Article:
Communions have a way of shaking expectations. First off, their early work released on a Danish noise label Posh Isolation, but they were decidedly guitar-pop from top to bottom. Secondly, they shared a practice space with fellow Danish band, Iceage, which seems like illuminating information to include in a review until you listen to Communions and realize they don’t have an aural connection to Iceage at all. Furthermore, their releases building up to their debut, Blue, set up the listener for something altogether different than what was ultimately received. Communions started out as an audacious and loud rock band, but have settled into something entirely different. With Blue Communions have created triumphant power pop cheese. The highly respected Fat Possum label oversees the release.
2015 saw the release of two EPs of material from the young band. The first, Cobblestones was a kicking in of the proverbial door. The group came in loud and hip with rugged riffs and ghoulish distorted vocals dominating the mix. It sounds like Howler, another Strokes lifting group of the recent era. The next release, Communions, took all their ’80s New Wave influences and let them dominate the mix. A song like “Forget It’s a Dream” is so heavy on reverb and synth padding that it could be post-edited into a classic John Hughes film and few would notice. It all happened so quickly too. Fat Possum must have seen the rapid ascent and predicted the best because they picked them up soon after the release of Communions.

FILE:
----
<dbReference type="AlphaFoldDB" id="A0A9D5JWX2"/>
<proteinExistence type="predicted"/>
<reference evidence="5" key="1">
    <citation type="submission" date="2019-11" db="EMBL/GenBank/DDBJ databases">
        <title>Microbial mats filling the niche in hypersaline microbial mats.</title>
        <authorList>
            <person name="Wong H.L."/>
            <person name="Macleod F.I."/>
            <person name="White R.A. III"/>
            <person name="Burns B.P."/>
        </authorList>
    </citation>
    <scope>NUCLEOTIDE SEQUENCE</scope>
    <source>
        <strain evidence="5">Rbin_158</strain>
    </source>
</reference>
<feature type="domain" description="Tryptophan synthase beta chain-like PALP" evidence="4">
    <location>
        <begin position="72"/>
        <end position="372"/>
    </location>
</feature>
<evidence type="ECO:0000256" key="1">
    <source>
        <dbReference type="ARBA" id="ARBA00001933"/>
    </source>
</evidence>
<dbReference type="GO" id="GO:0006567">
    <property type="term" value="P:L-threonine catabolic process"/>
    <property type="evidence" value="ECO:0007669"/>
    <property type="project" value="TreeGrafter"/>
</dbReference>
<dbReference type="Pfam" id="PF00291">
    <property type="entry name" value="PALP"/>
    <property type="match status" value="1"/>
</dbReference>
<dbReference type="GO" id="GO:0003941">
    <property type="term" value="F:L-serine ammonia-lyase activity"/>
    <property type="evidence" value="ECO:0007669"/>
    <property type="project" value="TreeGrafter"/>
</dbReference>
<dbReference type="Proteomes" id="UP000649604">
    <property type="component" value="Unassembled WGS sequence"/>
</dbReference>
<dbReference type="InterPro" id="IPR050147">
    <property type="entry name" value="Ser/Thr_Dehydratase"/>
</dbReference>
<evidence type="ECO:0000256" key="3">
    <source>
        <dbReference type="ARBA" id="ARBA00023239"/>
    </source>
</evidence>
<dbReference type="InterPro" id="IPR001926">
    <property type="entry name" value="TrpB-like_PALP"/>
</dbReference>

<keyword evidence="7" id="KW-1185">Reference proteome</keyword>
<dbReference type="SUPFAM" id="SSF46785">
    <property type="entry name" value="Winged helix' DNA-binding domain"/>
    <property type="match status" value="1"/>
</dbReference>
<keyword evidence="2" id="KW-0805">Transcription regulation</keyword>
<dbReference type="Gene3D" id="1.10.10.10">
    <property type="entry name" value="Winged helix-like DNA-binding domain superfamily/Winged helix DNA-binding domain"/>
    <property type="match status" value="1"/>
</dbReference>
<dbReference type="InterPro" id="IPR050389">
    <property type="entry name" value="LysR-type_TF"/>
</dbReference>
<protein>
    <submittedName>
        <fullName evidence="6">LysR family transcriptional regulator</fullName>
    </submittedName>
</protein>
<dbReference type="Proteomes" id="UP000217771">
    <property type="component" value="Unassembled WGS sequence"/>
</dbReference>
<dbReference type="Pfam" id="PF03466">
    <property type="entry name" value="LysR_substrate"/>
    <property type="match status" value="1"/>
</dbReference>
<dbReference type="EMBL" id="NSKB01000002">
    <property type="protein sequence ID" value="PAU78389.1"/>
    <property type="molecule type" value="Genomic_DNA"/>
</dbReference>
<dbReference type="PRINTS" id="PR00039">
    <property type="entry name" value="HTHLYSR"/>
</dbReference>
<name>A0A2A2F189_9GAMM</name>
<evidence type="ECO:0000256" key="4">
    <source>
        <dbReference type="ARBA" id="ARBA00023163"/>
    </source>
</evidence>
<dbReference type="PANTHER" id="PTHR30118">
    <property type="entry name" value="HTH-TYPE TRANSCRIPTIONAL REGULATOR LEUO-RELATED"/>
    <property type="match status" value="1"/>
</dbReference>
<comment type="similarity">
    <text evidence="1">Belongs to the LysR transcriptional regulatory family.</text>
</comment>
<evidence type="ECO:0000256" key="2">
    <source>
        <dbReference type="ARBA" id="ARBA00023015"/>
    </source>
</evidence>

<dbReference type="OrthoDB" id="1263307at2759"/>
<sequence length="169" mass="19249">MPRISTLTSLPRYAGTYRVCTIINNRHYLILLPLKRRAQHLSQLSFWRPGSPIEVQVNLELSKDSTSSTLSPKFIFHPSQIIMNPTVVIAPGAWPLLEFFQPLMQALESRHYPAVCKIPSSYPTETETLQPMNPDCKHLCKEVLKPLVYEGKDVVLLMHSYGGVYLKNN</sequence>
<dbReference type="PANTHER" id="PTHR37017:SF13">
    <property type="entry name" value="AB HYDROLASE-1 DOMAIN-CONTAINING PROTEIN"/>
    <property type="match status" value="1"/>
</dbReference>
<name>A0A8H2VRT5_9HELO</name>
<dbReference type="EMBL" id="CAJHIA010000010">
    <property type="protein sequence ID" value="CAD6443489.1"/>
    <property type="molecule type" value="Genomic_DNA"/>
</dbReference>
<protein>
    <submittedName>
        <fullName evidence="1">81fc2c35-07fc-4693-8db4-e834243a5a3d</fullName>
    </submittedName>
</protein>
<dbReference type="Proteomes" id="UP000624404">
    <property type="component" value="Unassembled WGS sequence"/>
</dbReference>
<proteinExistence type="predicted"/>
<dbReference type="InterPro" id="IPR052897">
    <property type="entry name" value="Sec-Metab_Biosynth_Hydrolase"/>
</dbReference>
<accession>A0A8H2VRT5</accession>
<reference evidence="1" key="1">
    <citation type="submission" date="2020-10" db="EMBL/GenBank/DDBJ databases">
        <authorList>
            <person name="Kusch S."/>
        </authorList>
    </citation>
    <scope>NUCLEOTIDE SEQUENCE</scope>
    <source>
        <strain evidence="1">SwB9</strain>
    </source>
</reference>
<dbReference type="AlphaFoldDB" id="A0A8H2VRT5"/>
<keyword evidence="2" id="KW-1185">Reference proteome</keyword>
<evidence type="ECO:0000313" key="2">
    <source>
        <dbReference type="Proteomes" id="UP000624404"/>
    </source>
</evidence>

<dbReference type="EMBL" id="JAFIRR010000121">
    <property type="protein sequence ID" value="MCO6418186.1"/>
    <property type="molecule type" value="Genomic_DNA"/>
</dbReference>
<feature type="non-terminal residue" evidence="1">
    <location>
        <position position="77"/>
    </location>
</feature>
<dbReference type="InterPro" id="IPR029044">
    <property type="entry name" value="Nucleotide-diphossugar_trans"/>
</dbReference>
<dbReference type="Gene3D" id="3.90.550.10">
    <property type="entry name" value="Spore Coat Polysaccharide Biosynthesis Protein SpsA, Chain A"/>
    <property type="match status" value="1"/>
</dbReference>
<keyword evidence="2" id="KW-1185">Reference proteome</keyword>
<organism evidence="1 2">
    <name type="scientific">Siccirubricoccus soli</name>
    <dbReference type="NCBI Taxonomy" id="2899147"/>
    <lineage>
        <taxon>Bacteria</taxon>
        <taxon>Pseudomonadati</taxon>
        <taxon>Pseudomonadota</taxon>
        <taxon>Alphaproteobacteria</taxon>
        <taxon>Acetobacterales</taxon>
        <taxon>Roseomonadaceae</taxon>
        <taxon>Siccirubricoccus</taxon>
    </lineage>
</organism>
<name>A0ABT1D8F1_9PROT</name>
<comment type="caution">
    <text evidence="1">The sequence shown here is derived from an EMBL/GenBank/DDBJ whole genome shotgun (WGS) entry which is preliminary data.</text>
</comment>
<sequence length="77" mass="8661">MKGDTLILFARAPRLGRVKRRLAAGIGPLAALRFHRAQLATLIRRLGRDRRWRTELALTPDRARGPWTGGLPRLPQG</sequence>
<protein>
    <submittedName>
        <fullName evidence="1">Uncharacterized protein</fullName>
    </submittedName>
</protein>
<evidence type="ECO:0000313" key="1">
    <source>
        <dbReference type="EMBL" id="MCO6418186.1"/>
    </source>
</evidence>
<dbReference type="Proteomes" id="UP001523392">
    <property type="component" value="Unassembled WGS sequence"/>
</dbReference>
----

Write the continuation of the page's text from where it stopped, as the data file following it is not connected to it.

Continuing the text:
Blue snaps into your ears with “Come on, I’m Waiting”, which is such a melodically pleasing song that you don’t even notice how mediocre it is. That’s a paradox, I know, but that seems to be the effect of the album as a whole, though. At first impression, it’s dull. The mix gives nothing favor, so nothing is allowed to flex its superiority, which is what rock is, right? Furthermore, the lyrics are somewhat generic, full of “woe is me” and “your life is better than you think” tropes. “Passed You By” actually includes the lines, “On an on, when everything goes wrong, keep hanging on.” Although, mix it all together and keep a constant beat on that drum, and we have triumphant power pop cheese. It’s a fun, and easy listen, not requiring much from the listener.
On a side note, singer Martin Rehof always obscured his voice in the past, either with distortion or just lowering it in the mix. Not on Blue though. He lets his high-pitched instrument soak up a good chunk of the mix without shame. He sounds like a latter-day Chris Conley of Saves the Day, so basically, he sounds like he could be a pre-teen. That could prove to be quite divisive to many listeners, but for this reviewer, it just adds to the pleasurable sentimentality.
Overall, Communions are a serviceable band. Blue is a fine record from an already fine group. Although, I’m hoping that their rapid movements see them changing it up once again. They are so skilled at what they choose to do, let’s just hope they choose to do something a little more individual next time. As it is, I predict this album not getting the praise the group deserves.